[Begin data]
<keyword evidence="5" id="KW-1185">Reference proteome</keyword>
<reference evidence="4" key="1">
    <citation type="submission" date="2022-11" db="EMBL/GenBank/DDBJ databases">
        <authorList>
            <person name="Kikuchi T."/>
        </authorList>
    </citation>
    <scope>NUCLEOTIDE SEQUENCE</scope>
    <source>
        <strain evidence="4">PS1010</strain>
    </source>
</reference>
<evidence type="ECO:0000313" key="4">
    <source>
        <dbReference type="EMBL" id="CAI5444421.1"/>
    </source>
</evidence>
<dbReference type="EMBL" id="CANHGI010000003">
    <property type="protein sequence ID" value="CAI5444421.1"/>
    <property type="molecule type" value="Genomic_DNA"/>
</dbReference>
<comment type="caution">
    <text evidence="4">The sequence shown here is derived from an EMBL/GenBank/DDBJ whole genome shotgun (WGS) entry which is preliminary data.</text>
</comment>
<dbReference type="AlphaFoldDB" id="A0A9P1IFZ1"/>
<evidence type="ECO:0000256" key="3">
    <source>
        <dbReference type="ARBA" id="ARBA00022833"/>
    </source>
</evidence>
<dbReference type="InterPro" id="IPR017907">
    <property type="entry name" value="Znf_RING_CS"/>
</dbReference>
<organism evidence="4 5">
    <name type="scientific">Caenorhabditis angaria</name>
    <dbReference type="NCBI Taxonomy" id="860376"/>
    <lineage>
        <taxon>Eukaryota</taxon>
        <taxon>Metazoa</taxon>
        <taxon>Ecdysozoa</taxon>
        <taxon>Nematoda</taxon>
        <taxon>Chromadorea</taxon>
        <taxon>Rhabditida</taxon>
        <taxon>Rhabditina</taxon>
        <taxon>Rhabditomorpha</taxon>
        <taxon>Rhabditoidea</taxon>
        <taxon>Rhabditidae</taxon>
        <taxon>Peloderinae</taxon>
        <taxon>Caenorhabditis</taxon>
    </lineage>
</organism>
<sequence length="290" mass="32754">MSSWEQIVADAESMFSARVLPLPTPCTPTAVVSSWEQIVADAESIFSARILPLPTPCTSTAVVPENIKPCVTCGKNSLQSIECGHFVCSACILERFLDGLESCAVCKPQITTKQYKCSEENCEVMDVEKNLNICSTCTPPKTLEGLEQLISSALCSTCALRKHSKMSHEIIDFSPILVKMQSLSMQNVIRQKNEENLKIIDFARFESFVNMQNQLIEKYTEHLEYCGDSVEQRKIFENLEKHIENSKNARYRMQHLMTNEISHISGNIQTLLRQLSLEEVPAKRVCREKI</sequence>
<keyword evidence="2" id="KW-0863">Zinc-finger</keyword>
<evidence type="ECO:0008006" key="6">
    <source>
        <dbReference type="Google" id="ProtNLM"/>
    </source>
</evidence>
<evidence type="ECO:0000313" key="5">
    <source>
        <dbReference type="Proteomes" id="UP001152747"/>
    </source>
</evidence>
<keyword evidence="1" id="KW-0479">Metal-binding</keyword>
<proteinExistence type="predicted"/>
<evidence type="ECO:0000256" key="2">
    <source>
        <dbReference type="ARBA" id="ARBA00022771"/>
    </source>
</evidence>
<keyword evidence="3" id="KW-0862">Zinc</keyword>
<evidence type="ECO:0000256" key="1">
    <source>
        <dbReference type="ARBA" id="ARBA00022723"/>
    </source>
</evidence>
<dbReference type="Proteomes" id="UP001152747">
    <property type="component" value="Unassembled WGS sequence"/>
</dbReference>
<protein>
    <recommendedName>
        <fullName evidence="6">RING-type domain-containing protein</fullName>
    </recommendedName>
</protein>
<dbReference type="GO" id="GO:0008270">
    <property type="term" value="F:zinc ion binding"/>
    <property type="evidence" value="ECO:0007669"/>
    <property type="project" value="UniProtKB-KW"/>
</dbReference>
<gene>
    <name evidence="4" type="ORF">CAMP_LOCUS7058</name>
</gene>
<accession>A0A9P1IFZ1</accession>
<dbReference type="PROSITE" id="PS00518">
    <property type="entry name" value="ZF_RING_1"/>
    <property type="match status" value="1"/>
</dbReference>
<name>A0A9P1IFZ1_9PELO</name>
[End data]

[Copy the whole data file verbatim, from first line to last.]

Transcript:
<keyword evidence="5" id="KW-1185">Reference proteome</keyword>
<reference evidence="4" key="1">
    <citation type="submission" date="2022-11" db="EMBL/GenBank/DDBJ databases">
        <authorList>
            <person name="Kikuchi T."/>
        </authorList>
    </citation>
    <scope>NUCLEOTIDE SEQUENCE</scope>
    <source>
        <strain evidence="4">PS1010</strain>
    </source>
</reference>
<evidence type="ECO:0000313" key="4">
    <source>
        <dbReference type="EMBL" id="CAI5444421.1"/>
    </source>
</evidence>
<dbReference type="EMBL" id="CANHGI010000003">
    <property type="protein sequence ID" value="CAI5444421.1"/>
    <property type="molecule type" value="Genomic_DNA"/>
</dbReference>
<comment type="caution">
    <text evidence="4">The sequence shown here is derived from an EMBL/GenBank/DDBJ whole genome shotgun (WGS) entry which is preliminary data.</text>
</comment>
<dbReference type="AlphaFoldDB" id="A0A9P1IFZ1"/>
<evidence type="ECO:0000256" key="3">
    <source>
        <dbReference type="ARBA" id="ARBA00022833"/>
    </source>
</evidence>
<dbReference type="InterPro" id="IPR017907">
    <property type="entry name" value="Znf_RING_CS"/>
</dbReference>
<organism evidence="4 5">
    <name type="scientific">Caenorhabditis angaria</name>
    <dbReference type="NCBI Taxonomy" id="860376"/>
    <lineage>
        <taxon>Eukaryota</taxon>
        <taxon>Metazoa</taxon>
        <taxon>Ecdysozoa</taxon>
        <taxon>Nematoda</taxon>
        <taxon>Chromadorea</taxon>
        <taxon>Rhabditida</taxon>
        <taxon>Rhabditina</taxon>
        <taxon>Rhabditomorpha</taxon>
        <taxon>Rhabditoidea</taxon>
        <taxon>Rhabditidae</taxon>
        <taxon>Peloderinae</taxon>
        <taxon>Caenorhabditis</taxon>
    </lineage>
</organism>
<sequence length="290" mass="32754">MSSWEQIVADAESMFSARVLPLPTPCTPTAVVSSWEQIVADAESIFSARILPLPTPCTSTAVVPENIKPCVTCGKNSLQSIECGHFVCSACILERFLDGLESCAVCKPQITTKQYKCSEENCEVMDVEKNLNICSTCTPPKTLEGLEQLISSALCSTCALRKHSKMSHEIIDFSPILVKMQSLSMQNVIRQKNEENLKIIDFARFESFVNMQNQLIEKYTEHLEYCGDSVEQRKIFENLEKHIENSKNARYRMQHLMTNEISHISGNIQTLLRQLSLEEVPAKRVCREKI</sequence>
<keyword evidence="2" id="KW-0863">Zinc-finger</keyword>
<evidence type="ECO:0008006" key="6">
    <source>
        <dbReference type="Google" id="ProtNLM"/>
    </source>
</evidence>
<evidence type="ECO:0000313" key="5">
    <source>
        <dbReference type="Proteomes" id="UP001152747"/>
    </source>
</evidence>
<keyword evidence="1" id="KW-0479">Metal-binding</keyword>
<proteinExistence type="predicted"/>
<evidence type="ECO:0000256" key="2">
    <source>
        <dbReference type="ARBA" id="ARBA00022771"/>
    </source>
</evidence>
<keyword evidence="3" id="KW-0862">Zinc</keyword>
<evidence type="ECO:0000256" key="1">
    <source>
        <dbReference type="ARBA" id="ARBA00022723"/>
    </source>
</evidence>
<dbReference type="Proteomes" id="UP001152747">
    <property type="component" value="Unassembled WGS sequence"/>
</dbReference>
<protein>
    <recommendedName>
        <fullName evidence="6">RING-type domain-containing protein</fullName>
    </recommendedName>
</protein>
<dbReference type="GO" id="GO:0008270">
    <property type="term" value="F:zinc ion binding"/>
    <property type="evidence" value="ECO:0007669"/>
    <property type="project" value="UniProtKB-KW"/>
</dbReference>
<gene>
    <name evidence="4" type="ORF">CAMP_LOCUS7058</name>
</gene>
<accession>A0A9P1IFZ1</accession>
<dbReference type="PROSITE" id="PS00518">
    <property type="entry name" value="ZF_RING_1"/>
    <property type="match status" value="1"/>
</dbReference>
<name>A0A9P1IFZ1_9PELO</name>